Those dealing with a chronic illness have to go to great lengths to be heard, but their symptoms are often dismissed and not believed, says Hannah Vanderheide.
‘Have you tried meditation?’
If there was a single question that I would permanently retire from conversations with strangers, it would be this one (noting that meditation is pretty much interchangeable with any popular wellness therapy in the zeitgeist).
I’m tired of hearing it because, well, it could kill me. More specifically, accepting the implied assertion, that it’s my lifestyle choices keeping me sick rather than a glitch in my genetics, could very well kill me.
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Sound dramatic? Maybe it is, but not by much.
Recently, after experiencing a range of unsettling symptoms, I wondered if I was overreacting. I wondered if I was just ‘overdoing it’, if I should reassess my diet, or maybe I just needed to up my meditation practice because we know how bad stress can be on the body, right? And while I wondered all of these things, Stephanie Aston was dying.
On Friday, September 1st this year, New Zealand woman Stephanie Aston died tragically due to complications from Ehlers Danlos Syndrome (EDS), a chronic, and life-threatening disease that was misdiagnosed as a mental illness, and repeatedly dismissed by the doctors she relied on for survival.
She was 33 years old – the same age as me.
Indifference towards women’s pain and illness is so rampant it crosses socio-economic lines. Recently, women in the public eye have been bravely sharing their experiences, from Bella Hadid revealing her 15-year ‘invisible’ battle to get her Lyme Disease treated, and Bindi Irwin sharing her struggle with undiagnosed endometriosis, having been repeatedly dismissed by doctors.
Michelle Irving, chronic illness mentor, and the Founder and CEO of Career and Chronic Illness says that medical misogyny is deeply embedded in our culture.
“Being dismissed and not believed is so prevalent that I would be hard-pressed to think of a client who hadn’t had this experience – and most people have had it so often that it feels normal,” she says.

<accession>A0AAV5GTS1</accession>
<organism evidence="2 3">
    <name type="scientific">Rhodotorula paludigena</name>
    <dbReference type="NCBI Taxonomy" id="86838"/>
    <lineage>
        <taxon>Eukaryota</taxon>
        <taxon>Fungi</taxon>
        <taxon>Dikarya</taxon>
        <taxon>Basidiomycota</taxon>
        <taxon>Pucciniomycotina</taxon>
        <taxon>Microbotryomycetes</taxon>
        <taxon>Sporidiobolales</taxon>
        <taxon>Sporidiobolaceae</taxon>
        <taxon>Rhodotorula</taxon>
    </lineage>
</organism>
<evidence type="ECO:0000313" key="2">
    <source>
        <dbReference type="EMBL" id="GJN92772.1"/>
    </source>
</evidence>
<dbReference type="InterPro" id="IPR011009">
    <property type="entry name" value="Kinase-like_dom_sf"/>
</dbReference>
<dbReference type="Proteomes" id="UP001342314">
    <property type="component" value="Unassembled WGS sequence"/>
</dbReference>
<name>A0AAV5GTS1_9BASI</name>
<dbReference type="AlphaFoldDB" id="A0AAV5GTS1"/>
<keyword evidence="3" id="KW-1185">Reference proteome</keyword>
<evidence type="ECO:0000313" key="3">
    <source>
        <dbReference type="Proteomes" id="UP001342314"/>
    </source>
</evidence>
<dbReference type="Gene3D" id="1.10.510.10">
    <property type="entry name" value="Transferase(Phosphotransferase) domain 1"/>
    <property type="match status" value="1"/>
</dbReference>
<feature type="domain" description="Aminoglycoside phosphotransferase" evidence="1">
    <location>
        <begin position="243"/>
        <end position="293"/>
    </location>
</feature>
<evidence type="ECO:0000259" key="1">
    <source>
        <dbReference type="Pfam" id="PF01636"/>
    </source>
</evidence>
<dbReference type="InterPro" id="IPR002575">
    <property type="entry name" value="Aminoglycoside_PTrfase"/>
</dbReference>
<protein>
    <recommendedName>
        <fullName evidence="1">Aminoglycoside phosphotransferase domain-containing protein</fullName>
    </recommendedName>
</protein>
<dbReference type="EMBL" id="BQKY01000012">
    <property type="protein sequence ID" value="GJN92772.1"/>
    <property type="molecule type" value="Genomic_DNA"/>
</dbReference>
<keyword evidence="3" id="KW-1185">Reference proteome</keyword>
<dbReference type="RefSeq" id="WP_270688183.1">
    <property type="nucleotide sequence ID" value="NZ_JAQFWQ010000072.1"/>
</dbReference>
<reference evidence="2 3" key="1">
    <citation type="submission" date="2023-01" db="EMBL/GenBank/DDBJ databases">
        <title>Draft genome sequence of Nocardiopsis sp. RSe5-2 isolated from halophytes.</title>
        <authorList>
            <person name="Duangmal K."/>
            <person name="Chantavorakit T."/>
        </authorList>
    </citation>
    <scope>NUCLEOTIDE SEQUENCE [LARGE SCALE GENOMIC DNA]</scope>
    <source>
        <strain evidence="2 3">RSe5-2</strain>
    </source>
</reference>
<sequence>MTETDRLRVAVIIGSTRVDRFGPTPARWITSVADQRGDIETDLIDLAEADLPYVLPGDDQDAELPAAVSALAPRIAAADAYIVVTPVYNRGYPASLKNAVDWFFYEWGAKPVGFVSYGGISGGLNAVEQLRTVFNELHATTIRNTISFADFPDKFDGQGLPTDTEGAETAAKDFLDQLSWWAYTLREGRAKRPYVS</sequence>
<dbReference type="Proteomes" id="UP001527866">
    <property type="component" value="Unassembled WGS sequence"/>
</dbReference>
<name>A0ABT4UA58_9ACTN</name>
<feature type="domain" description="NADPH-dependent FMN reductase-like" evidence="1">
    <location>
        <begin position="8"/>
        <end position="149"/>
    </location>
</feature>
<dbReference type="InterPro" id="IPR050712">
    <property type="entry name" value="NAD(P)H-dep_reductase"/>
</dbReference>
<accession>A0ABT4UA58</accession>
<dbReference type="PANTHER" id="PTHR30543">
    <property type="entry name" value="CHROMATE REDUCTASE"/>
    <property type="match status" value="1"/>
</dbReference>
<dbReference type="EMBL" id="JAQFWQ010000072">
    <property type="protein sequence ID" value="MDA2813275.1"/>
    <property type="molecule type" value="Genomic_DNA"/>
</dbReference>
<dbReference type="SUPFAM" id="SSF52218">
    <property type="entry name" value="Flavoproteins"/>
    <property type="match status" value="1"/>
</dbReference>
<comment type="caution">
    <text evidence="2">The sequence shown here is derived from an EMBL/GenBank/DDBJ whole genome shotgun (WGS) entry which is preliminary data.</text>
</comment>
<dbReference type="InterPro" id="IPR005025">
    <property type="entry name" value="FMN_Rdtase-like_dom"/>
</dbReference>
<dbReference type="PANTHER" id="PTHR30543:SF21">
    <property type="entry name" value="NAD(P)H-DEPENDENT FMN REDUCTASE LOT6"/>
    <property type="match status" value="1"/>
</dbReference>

“Women are taught to suppress our thoughts, feelings and authentic power, and over-ride our bodies, all in the name of being polite and compliant.”
At this point, maybe you’re wondering what this has to do with strangers asking if chronically ill people have tried meditation/cutting out gluten/ taking ashwagandha upon learning of their illness, and fair enough too. What it comes down to, is our cultural attitude towards chronic or incurable illness.
Unsolicited advice can feel a lot like being dismissed
“Unsolicited advice for people, especially women, living with chronic illness is as prevalent and pervasive as chronic illness itself,” says Irving, who asserts that even when people have the best intentions, what underpins their comments is the belief that there’s something sick people are missing that might just get them ‘well’.
“The reason people assume this is because we have a story of illness that normatively says – you get sick, you may get a bit sicker and then you get well. So, if you are not well yet, there must be something you’re not doing and that could cure you.”
The thing is, those of us staring down a lifelong battle with a mysterious illness are often very open to trying anything that might help.